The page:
·         In his November 1944 report Dr. Gilder mentions David Suttie by name as the person who was to have accompanied him.  The question arises, why, in a reasonably short report, would Gilder mention the name of a person who DID NOT accompany him?

·         During the stay in Berlin, Dr. Gilder mentions a batman who serviced the officers and states that he was a New Zealander.

·         In his report to the Polish underground, Dr. Wodziński clearly states that a New Zealander was present.

·         Finally, Witold Kawecki, the journalist who joined the group on that leg of the Wroclaw-Katyn segment of the flight, mentions an Australian in the group – perhaps New Zealand’s linkage to Australia in the British Empire allowed him to compound the two.

Perhaps, and admittedly, this is an enormous supposition, it is Sergeant Suttie, attired in British battle dress, who is visible on one of the photos included as an exhibit in the Madden Hearings. This is the only enlisted man who does not turn his face away from the autopsy being conducted before the group, which response could only be ascribed to his work in the hospital both in New Zealand and in Rottenmunster.

It is during these last days in Berlin that Dr. Gilder discovered that Stevenson had been sent to a separate location, from which he was later sent to Bologna, Italy.

 Van Vliet only noted, and that in his recreated report, and not his 1952 testimony, that

One afternoon Lt. Col. Stevenson was bundled off by the Germans on about ten minutes notice.  He seemed very surprised and quite uneasy as he left the Jail. We never saw or heard of him again.

However, there was no public testimony to this matter, and the report was simply placed in the record and not read into the record.   It must be noted that there are several other cases during the Madden Commission Hearings when material, which might require greater discussion and lead to difficult issues, is simply placed in the record – and not read into it.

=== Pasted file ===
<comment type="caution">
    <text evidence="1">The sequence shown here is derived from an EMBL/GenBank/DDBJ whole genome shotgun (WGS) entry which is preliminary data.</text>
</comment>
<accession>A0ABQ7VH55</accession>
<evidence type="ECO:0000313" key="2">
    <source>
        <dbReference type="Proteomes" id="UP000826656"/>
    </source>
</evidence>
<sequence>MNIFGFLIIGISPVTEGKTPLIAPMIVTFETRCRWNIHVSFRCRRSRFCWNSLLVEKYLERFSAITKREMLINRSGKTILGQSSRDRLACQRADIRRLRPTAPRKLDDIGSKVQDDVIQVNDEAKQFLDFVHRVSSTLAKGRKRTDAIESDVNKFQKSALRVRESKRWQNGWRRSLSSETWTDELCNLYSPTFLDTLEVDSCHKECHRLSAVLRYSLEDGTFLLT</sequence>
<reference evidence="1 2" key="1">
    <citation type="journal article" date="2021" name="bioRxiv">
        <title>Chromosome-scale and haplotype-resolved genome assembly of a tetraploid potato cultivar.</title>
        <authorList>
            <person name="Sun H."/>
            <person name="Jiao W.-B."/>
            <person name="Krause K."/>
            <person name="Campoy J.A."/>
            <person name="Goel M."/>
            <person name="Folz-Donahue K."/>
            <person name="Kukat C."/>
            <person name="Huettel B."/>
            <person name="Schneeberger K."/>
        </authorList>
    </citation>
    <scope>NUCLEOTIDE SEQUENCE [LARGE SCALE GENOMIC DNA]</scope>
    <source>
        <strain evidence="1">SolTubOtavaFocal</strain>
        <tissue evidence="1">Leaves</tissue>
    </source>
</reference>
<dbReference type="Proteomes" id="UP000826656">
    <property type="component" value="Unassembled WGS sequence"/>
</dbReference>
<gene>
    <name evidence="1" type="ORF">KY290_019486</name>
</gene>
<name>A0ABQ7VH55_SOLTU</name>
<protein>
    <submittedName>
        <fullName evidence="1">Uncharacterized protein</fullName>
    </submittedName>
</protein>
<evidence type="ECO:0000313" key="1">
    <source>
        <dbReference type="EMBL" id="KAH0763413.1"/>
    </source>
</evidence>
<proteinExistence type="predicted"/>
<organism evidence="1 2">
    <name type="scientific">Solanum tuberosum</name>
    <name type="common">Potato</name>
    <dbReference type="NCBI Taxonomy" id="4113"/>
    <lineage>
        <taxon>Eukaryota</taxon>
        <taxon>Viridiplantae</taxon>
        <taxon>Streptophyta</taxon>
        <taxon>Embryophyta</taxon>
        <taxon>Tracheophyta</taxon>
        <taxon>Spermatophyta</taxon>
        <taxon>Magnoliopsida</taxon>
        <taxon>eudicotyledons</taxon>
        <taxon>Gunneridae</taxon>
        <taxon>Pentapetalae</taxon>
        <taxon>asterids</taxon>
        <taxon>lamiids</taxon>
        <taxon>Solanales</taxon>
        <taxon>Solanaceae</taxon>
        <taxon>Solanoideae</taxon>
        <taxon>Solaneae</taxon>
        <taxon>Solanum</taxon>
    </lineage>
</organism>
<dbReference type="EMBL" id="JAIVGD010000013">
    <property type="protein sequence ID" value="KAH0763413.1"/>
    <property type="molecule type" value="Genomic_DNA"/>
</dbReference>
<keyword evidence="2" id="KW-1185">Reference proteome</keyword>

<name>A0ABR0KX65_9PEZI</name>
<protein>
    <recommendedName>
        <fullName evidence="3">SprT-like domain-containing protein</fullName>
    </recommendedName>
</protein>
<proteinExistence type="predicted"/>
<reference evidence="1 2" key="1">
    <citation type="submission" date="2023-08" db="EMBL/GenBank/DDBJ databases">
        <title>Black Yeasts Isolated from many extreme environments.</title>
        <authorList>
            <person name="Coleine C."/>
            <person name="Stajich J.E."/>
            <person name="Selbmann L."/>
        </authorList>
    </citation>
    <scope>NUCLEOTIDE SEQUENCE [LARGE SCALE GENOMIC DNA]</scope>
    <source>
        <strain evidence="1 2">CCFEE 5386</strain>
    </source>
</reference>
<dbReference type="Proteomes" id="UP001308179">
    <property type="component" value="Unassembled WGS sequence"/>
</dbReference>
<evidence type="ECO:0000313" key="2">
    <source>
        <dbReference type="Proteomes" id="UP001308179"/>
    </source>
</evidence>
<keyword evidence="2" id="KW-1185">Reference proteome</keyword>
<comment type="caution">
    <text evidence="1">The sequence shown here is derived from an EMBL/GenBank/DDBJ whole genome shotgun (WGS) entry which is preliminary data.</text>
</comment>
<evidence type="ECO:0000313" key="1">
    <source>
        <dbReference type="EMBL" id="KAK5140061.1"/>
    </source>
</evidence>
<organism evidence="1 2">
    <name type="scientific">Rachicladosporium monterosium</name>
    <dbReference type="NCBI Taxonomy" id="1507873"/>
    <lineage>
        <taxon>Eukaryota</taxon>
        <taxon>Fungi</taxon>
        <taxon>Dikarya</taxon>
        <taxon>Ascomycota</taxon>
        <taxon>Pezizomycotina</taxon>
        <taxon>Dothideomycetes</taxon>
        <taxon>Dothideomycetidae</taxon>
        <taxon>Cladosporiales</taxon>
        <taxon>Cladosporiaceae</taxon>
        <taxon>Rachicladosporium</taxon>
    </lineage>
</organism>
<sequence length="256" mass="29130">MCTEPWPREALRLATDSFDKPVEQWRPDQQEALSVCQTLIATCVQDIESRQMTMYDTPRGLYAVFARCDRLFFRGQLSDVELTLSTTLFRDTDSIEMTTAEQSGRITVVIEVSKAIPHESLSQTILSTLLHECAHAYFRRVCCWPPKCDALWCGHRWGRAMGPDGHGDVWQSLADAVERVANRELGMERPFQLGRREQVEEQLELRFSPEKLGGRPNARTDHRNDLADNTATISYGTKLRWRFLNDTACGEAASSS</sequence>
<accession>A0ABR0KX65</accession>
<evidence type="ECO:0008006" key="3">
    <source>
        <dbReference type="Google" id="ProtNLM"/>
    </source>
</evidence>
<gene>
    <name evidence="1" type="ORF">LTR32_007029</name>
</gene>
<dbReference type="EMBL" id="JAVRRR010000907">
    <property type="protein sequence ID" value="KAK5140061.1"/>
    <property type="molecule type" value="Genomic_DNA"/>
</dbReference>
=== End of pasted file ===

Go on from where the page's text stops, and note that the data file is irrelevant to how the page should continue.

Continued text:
Neither did Stewart, despite not being accompanied by a US Army counsel, as the rest of the military witnesses were, make any comment pertaining to Stevenson’s removal from the Arbeit Lager in Berlin during his testimony some four months earlier.  (Although generally officers were held in Oflags or Officer Lagers – the witnesses were quite clear in their reports/testimony that this was an Arbeit Lager – presumably one for individuals who were willing to cooperate with the Germans – thus the decision of the Germans to locate the witnesses there – which indicated a desire to keep them apart from any other group of POWs which was not cooperating with the Germans.)


© Krystyna Piórkowska

Monday, May 20, 2013


 Everyone who has read or viewed feature films about Lisbon during the war has been presented with a clear image of a city where every nation not only had its diplomatic corps, but where every intelligence service had its operatives – both overt and covert – and where every civilian was presumed to be in the service of some power.  Certainly, Portugal served as an escape point for Jews and other ‘undesirables’ from France or those who could get to France, albeit many simply stayed in Spain once they crossed the border from France.  Myriad are the stories of purported contacts between Admiral Canaris of the Abwehr and the head of MI-5 and ‘Wild’ Bill Donovan of the OSS.   Lisbon, at the western edge of the Iberian Peninsula and Istanbul, at the extreme cusp of Europe, were the two cities fabled for their intelligence networking and sources and seemed to serve as counterbalances at either end of the Mediterranean Sea.